Theatre review: Baby, He Loves You

Our theatre reviewer, Sam Sims, shares his thoughts on Middle Child’s Baby, He Loves You.

All photography: Tom Arran

Hull-based theatre company Middle Child have been banging out fantastic show after fantastic show since their inception over a decade ago. Whilst to many of the city’s residents they’re perhaps more known for their chaotic annual pantos (the last one of which, Red Riding Hood, I reviewed here), it’s the more understated, character-driven pieces that I think, historically, show just why they have such a cracking reputation.

Last year’s Modest, a co-production with Milk Presents, was, in my opinion, one of Middle Child’s most successful. It was intimate, fun, loud, daring and oh so powerful and offered a nuanced look at the way the marginalised – in this case, queer people – were treated by the ‘powers that be’, i.e. white, wealthy, cis-straight men. You know, them. The company’s latest, Baby, He Loves You, whilst very very different, tackles similar, incredibly relatable, universal themes. 

Baby, He Loves You tells the story of bride-to-be Jodie (Laura Meredith) who is enjoying a rollercoaster of engagement parties and hen-dos as her big day approaches. But when skeletons begin to tumble out of the closet, she must finally question what it means to love your family, no matter what.

One of the most striking aspects of this show hits you before the action even begins. Entering a marquee set up at Humber Street’s Stage@TheDock, you are welcomed into a literal wedding reception – there are tables set up surrounding the stage, complete with pink tablecloths and centrepieces. It’s a really, really great touch by set designer Bethany Wells. 

There’s a lot to like in writer Maureen Lennon’s script and especially for those who have frequented Hull’s many nightlife haunts. Hearing our two leads talk about getting fingered in Mission’s toilets and Jodie’s parents reminiscing on their first meeting in LAs is sure to bring a smile (and cringe) to a lot of people’s faces. Me included.

Being a woman and all of the baggage that that inevitably brings, especially when you dare to question, like in Modest, the world’s dominant powers, is part of what drives Baby, He Loves You. It asks us to look back at our own sexual experiences, our own brushes with what we, in hindsight, might perceive as near-misses – or not. But what is most central to the story is friendship and whether you can actually stand by your bestie when they tell you something inconceivable. Do you really love them as much as you say you do? Well, it’s much more nuanced than that.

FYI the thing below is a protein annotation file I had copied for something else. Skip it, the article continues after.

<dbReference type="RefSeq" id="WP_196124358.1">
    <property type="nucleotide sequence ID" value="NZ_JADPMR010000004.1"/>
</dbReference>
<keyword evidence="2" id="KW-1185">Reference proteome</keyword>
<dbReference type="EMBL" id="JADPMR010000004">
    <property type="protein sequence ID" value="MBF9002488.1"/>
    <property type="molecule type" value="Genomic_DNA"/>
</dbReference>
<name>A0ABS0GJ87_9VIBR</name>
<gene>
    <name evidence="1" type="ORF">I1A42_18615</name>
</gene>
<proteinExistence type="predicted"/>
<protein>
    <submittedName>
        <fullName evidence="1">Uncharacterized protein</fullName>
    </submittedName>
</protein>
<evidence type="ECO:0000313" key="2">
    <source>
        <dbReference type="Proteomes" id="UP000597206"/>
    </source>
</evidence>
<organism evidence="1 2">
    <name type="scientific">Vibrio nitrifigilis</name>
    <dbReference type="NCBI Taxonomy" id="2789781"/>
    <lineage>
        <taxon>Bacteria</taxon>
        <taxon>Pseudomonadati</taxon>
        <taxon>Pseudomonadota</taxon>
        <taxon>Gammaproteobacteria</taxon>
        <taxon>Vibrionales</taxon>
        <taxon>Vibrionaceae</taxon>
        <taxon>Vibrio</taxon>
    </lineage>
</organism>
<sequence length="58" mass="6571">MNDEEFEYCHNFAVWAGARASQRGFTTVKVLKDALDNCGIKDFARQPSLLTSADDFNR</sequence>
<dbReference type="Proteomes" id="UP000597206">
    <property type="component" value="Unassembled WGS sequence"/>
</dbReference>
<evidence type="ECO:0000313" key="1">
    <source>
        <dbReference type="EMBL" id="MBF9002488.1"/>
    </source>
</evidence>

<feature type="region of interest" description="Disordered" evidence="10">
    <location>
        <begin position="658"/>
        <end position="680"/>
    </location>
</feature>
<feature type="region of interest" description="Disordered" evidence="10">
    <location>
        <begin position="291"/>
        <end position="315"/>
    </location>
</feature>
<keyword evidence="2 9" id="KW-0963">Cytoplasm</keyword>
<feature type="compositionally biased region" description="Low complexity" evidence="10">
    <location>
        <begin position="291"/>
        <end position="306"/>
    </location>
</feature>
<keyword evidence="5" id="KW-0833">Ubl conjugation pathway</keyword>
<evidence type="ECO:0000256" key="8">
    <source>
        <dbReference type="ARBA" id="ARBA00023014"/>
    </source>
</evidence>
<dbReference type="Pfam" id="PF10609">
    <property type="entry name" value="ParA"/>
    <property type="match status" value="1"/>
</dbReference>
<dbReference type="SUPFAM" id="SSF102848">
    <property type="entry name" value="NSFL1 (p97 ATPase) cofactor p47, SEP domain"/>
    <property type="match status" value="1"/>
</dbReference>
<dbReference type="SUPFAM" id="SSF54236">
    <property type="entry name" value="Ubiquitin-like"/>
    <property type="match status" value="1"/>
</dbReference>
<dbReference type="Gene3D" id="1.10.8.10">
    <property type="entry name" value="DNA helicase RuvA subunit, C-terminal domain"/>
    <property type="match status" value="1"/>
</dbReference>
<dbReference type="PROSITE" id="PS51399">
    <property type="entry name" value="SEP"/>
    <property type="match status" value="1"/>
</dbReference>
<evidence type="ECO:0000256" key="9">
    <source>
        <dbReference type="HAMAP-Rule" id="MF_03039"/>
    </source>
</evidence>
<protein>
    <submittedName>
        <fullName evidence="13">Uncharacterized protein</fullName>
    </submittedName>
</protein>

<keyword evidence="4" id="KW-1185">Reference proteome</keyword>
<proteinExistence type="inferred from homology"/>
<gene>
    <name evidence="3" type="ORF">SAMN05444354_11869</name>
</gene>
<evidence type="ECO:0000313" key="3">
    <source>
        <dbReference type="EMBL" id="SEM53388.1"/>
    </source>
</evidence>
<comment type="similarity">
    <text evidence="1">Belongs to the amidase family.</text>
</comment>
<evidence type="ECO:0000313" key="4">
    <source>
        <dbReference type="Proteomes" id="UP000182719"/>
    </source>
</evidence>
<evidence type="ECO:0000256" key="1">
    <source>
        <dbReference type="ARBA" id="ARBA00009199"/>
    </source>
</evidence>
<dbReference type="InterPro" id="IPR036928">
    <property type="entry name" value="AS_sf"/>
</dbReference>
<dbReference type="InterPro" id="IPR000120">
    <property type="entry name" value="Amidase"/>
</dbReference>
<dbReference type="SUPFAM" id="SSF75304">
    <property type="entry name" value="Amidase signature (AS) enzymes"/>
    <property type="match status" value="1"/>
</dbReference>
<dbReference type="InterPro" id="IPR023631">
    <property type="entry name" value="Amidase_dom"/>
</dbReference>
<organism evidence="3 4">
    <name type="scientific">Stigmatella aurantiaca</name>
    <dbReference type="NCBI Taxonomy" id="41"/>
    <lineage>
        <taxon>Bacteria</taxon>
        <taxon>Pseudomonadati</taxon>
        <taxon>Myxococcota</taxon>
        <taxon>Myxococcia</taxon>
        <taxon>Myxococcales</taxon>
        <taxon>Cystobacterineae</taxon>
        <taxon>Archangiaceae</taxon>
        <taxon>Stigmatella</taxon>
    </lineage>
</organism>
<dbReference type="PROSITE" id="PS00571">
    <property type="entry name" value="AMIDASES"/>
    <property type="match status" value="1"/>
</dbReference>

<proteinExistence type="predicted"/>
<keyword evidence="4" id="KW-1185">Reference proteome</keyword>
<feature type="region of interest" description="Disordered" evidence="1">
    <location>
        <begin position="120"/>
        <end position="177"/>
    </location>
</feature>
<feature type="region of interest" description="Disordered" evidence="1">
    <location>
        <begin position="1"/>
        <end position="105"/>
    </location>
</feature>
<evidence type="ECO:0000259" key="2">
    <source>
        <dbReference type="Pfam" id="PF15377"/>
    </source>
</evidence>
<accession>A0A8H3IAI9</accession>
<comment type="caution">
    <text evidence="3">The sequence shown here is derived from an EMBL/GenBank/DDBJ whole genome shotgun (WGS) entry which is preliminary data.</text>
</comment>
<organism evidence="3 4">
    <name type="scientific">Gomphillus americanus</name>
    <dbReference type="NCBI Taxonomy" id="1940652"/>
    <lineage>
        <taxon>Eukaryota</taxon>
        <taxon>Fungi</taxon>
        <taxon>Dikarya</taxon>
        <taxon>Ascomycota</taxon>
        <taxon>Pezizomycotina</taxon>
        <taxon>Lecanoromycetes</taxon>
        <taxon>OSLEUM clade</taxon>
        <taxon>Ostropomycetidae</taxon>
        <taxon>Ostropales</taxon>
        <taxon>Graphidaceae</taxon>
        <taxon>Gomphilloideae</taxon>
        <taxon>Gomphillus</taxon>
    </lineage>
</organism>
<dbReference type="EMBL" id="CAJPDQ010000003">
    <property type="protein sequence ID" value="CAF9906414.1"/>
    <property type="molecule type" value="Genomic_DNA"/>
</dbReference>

Whilst certainly powerful, Baby, He Loves You’s unfortunate lack of nuance lets it down. There’s a deliberate push to make the characters – especially Dan McGarry’s ‘Dad’, Phil, into extreme stereotypes in order to serve the story and whilst I’m sure we all know men like him, he does come across as two-dimensional and lacking any depth. Everything is just so traditional – Madeleine MacMahon’s ‘Mum’, Alison, lives to be a parent and wife and will stand by her husband no matter what, whereas the wedding itself is big, white and expensive and marriage, ultimately a contract between two men handing over the ‘princess’. I wonder whether the point the show wanted to get across could have been achieved by making things less predictable. 

The performances are, however, great and especially Meredith’s Jodie and Elle Ideson’s Lucy. Their scenes together, especially in the far superior act two, are excellent, and whilst both are expected to go big or go home, it’s the more subtle, emotional moments that enable them to shine brightest. Again, the friendship between the childhood besties is really, really something quite special and provides the most nuanced aspects of the show.

Is this the most imaginative and original take on a story tackling consent and a woman’s position in the cis-patriarchal society we still, unfortunately, exist in? No. But there’s a lot to like about Baby, He Loves You and much to take away with you on the journey home. 

[Sam Sims – Theatre reviewer]